Last day on the road, and we’re heading “home” – home, that is to our friends in Bela Bela, aka Warmbad. We leave Mpumalanga region early this morning and will be back into Gauteng this afternoon, both of which, I believe, are part of Limpopo Province which used to be called the Transvaal. (I think I've got that right, but someone please feel free to correct me.)
The owner of the guest house in Graskop told us to be sure to look into the tiny town of Dullstroom en route because of all the great shops there. Well, if there’s one word that’s sure to turn Ole Brucie’s interest off it’s ‘shops’. However, I did manage to get him to stop at a café there that dates back to 1893 for coffee. The sign outside said they have Illy coffee so my hopes were raised of getting a pretty good brew. I asked the waiter for a cappuccino with an extra shot. That didn’t translate, so then I said “extra expresso?”
“You want cappuccino and one expresso, Mam?”
"Well, I want them both in together in one tall cup" was my reply. Very doubtful look from him but off he went. When my coffee arrived it was in a regular small-ish cappuccino cup so I figured it would be intense. Not so – it wasn’t at all. When the bill came I paid the guy what it said, but then he came back and said he hadn’t put the espresso on the bill and he wanted another 14 Rand ($2). I failed to ask him for another bill, so I figure I actually got ‘done’. I’d had a regular capp which he’d properly billed and I’d paid for, then he probably got the extra cash I gave him when he came back to say he needed more money. Oh well – I think that’s the first (and, hopefully, only) time I’ve been 'done' here.
Just down the road (on the N4 near Middelburg) we pulled into a fuel stop that beats hands down any of the full-service transport stops we’ve ever seen in the United States. It was, literally, gorgeous! Can a gas station be gorgeous? Well, yes. There was a fabulous restaurant with huge picture windows looking out over a slope away from the station where they had a large pond around which were zebra, red hartebeest, elands, emus, duikers and steenboks (we needn’t have gone into the Park!) and, inside the station (if you weren’t using the restaurant) there was an etched glass (with wildlife) picture window and polished tree stumps for seats so that you could sit and watch the animals. I actually photographed the Women’s washroom because it was so beautiful, with African statues, end cuts of wood decorating the wall above the wash basins, roses in vases, etc.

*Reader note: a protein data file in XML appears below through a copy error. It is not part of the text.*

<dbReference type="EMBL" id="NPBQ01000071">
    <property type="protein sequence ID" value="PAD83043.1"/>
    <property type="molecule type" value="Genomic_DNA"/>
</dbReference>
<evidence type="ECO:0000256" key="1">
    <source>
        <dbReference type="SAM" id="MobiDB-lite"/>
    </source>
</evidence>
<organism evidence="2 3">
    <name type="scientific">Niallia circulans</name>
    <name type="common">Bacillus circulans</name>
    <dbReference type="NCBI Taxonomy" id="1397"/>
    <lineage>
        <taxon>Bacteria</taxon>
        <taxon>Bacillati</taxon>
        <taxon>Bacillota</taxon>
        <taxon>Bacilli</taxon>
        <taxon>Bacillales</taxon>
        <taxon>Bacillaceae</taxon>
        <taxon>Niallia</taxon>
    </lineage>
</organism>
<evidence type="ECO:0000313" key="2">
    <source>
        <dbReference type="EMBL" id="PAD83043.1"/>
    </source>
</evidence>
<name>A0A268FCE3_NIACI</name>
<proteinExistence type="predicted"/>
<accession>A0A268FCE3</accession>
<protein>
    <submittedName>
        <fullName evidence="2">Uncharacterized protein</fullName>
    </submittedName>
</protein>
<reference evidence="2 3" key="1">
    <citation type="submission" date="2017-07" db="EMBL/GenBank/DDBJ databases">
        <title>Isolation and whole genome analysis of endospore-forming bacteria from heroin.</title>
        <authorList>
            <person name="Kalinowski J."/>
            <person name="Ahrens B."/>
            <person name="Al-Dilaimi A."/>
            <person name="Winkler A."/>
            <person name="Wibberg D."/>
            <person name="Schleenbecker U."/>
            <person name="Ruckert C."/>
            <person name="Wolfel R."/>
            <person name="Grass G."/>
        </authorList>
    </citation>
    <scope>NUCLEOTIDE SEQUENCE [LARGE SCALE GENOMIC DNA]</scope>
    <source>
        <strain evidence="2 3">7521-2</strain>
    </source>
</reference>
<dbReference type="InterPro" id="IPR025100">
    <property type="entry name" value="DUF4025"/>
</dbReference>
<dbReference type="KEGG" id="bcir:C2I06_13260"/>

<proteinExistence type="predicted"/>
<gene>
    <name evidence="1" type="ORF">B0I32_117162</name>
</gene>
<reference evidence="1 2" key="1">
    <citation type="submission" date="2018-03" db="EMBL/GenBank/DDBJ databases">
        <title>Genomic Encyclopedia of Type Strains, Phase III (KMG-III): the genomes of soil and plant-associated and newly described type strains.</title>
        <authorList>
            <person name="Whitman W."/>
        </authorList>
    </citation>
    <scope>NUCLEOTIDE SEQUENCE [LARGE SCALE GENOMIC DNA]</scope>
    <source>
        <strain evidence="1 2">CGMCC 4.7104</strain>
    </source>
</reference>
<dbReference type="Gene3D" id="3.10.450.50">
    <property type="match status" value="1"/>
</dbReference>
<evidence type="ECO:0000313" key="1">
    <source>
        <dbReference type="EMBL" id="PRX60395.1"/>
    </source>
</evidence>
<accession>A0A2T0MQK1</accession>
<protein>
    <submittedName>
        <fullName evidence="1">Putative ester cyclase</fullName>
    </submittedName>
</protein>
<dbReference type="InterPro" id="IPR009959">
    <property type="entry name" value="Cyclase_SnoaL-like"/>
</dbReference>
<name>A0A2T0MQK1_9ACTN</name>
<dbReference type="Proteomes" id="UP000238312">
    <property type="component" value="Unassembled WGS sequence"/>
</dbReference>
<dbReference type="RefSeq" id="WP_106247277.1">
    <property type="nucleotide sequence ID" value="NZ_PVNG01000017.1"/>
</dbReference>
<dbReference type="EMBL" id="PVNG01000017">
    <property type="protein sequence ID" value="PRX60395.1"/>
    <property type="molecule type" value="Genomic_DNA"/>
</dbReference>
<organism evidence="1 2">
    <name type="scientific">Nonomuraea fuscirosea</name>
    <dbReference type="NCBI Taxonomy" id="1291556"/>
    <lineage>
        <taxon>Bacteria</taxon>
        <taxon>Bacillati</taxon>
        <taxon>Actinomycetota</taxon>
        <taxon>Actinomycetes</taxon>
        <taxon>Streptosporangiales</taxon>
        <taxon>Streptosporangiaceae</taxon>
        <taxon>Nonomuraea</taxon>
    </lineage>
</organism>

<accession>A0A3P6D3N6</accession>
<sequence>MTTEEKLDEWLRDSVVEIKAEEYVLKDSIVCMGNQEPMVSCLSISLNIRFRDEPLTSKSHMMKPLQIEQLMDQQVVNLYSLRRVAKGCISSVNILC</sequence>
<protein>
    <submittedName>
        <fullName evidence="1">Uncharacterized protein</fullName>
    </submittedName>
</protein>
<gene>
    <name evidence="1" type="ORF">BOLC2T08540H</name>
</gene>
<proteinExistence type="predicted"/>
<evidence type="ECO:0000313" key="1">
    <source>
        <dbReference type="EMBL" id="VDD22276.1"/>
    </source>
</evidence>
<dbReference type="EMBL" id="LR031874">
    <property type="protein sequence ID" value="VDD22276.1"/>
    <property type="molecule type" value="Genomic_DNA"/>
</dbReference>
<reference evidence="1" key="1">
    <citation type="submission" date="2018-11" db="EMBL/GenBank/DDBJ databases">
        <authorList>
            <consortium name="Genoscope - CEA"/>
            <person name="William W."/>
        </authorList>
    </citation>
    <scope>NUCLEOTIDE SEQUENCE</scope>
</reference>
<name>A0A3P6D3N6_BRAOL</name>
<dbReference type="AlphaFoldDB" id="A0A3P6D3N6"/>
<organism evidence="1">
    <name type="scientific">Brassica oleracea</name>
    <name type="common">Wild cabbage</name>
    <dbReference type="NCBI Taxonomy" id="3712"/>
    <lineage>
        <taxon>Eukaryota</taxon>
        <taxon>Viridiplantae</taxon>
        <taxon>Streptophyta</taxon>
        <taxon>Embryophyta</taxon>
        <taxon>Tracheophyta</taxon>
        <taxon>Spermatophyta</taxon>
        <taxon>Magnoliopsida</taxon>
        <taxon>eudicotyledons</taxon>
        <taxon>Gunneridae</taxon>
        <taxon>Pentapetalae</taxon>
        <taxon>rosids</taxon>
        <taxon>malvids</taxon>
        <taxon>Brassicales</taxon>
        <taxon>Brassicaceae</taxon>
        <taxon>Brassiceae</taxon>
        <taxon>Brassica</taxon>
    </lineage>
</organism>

The busy city/town of Middelburg was a bit confusing to get around in. We just seemed to run out of good signage to point us out of town and back on to our highway. We made a turn that took us into a very nice neighbourhood of upscale homes with beautiful landscaping, but we both realized this could not be our route because there was no real traffic on it. I suggested that we turn around and go back to where we last knew where we were. No way – not Brucie. He kept on going until we’d passed through this nice neighbourhood and were back out into a stretch of open land where he made a couple of turns and I said “We should turn back now before we don’t know which way we came.” Not he.